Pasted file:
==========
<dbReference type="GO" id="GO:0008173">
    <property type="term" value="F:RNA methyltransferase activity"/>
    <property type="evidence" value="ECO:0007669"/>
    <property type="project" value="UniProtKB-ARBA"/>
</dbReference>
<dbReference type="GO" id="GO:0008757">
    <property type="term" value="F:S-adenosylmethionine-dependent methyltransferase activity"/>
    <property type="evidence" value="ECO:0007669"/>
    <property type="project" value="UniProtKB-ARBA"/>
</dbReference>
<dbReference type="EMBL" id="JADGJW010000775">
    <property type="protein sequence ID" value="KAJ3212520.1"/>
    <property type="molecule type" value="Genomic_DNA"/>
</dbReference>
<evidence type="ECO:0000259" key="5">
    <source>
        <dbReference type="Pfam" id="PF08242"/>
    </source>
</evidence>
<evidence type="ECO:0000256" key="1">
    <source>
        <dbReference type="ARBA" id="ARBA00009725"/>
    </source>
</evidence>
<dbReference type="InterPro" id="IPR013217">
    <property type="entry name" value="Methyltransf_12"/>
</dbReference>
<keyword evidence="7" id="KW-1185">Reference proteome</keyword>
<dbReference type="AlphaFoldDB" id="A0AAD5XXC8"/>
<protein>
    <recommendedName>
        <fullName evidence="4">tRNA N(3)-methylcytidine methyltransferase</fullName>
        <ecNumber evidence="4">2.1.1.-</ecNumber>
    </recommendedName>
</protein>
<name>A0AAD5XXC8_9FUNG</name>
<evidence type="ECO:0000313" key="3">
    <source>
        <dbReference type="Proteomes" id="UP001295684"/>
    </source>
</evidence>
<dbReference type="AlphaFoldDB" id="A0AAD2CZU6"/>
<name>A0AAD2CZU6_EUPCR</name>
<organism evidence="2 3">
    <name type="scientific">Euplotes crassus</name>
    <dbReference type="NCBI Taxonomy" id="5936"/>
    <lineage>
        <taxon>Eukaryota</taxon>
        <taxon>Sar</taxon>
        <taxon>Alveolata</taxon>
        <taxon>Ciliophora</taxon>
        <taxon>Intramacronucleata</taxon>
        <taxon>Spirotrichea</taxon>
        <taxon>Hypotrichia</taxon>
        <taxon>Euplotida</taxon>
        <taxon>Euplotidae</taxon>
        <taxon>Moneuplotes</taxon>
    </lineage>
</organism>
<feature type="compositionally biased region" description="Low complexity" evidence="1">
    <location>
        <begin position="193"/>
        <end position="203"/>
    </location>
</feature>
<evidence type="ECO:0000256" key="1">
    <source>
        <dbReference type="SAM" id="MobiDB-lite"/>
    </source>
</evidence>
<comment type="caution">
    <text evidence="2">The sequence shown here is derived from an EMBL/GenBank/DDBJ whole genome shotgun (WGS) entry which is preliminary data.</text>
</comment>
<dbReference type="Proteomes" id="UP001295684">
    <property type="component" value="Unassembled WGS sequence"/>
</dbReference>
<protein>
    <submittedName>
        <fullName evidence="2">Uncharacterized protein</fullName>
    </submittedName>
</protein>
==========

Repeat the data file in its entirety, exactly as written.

<dbReference type="GO" id="GO:0008173">
    <property type="term" value="F:RNA methyltransferase activity"/>
    <property type="evidence" value="ECO:0007669"/>
    <property type="project" value="UniProtKB-ARBA"/>
</dbReference>
<dbReference type="GO" id="GO:0008757">
    <property type="term" value="F:S-adenosylmethionine-dependent methyltransferase activity"/>
    <property type="evidence" value="ECO:0007669"/>
    <property type="project" value="UniProtKB-ARBA"/>
</dbReference>
<dbReference type="EMBL" id="JADGJW010000775">
    <property type="protein sequence ID" value="KAJ3212520.1"/>
    <property type="molecule type" value="Genomic_DNA"/>
</dbReference>
<evidence type="ECO:0000259" key="5">
    <source>
        <dbReference type="Pfam" id="PF08242"/>
    </source>
</evidence>
<evidence type="ECO:0000256" key="1">
    <source>
        <dbReference type="ARBA" id="ARBA00009725"/>
    </source>
</evidence>
<dbReference type="InterPro" id="IPR013217">
    <property type="entry name" value="Methyltransf_12"/>
</dbReference>
<keyword evidence="7" id="KW-1185">Reference proteome</keyword>
<dbReference type="AlphaFoldDB" id="A0AAD5XXC8"/>
<protein>
    <recommendedName>
        <fullName evidence="4">tRNA N(3)-methylcytidine methyltransferase</fullName>
        <ecNumber evidence="4">2.1.1.-</ecNumber>
    </recommendedName>
</protein>
<name>A0AAD5XXC8_9FUNG</name>
<evidence type="ECO:0000313" key="3">
    <source>
        <dbReference type="Proteomes" id="UP001295684"/>
    </source>
</evidence>
<dbReference type="AlphaFoldDB" id="A0AAD2CZU6"/>
<name>A0AAD2CZU6_EUPCR</name>
<organism evidence="2 3">
    <name type="scientific">Euplotes crassus</name>
    <dbReference type="NCBI Taxonomy" id="5936"/>
    <lineage>
        <taxon>Eukaryota</taxon>
        <taxon>Sar</taxon>
        <taxon>Alveolata</taxon>
        <taxon>Ciliophora</taxon>
        <taxon>Intramacronucleata</taxon>
        <taxon>Spirotrichea</taxon>
        <taxon>Hypotrichia</taxon>
        <taxon>Euplotida</taxon>
        <taxon>Euplotidae</taxon>
        <taxon>Moneuplotes</taxon>
    </lineage>
</organism>
<feature type="compositionally biased region" description="Low complexity" evidence="1">
    <location>
        <begin position="193"/>
        <end position="203"/>
    </location>
</feature>
<evidence type="ECO:0000256" key="1">
    <source>
        <dbReference type="SAM" id="MobiDB-lite"/>
    </source>
</evidence>
<comment type="caution">
    <text evidence="2">The sequence shown here is derived from an EMBL/GenBank/DDBJ whole genome shotgun (WGS) entry which is preliminary data.</text>
</comment>
<dbReference type="Proteomes" id="UP001295684">
    <property type="component" value="Unassembled WGS sequence"/>
</dbReference>
<protein>
    <submittedName>
        <fullName evidence="2">Uncharacterized protein</fullName>
    </submittedName>
</protein>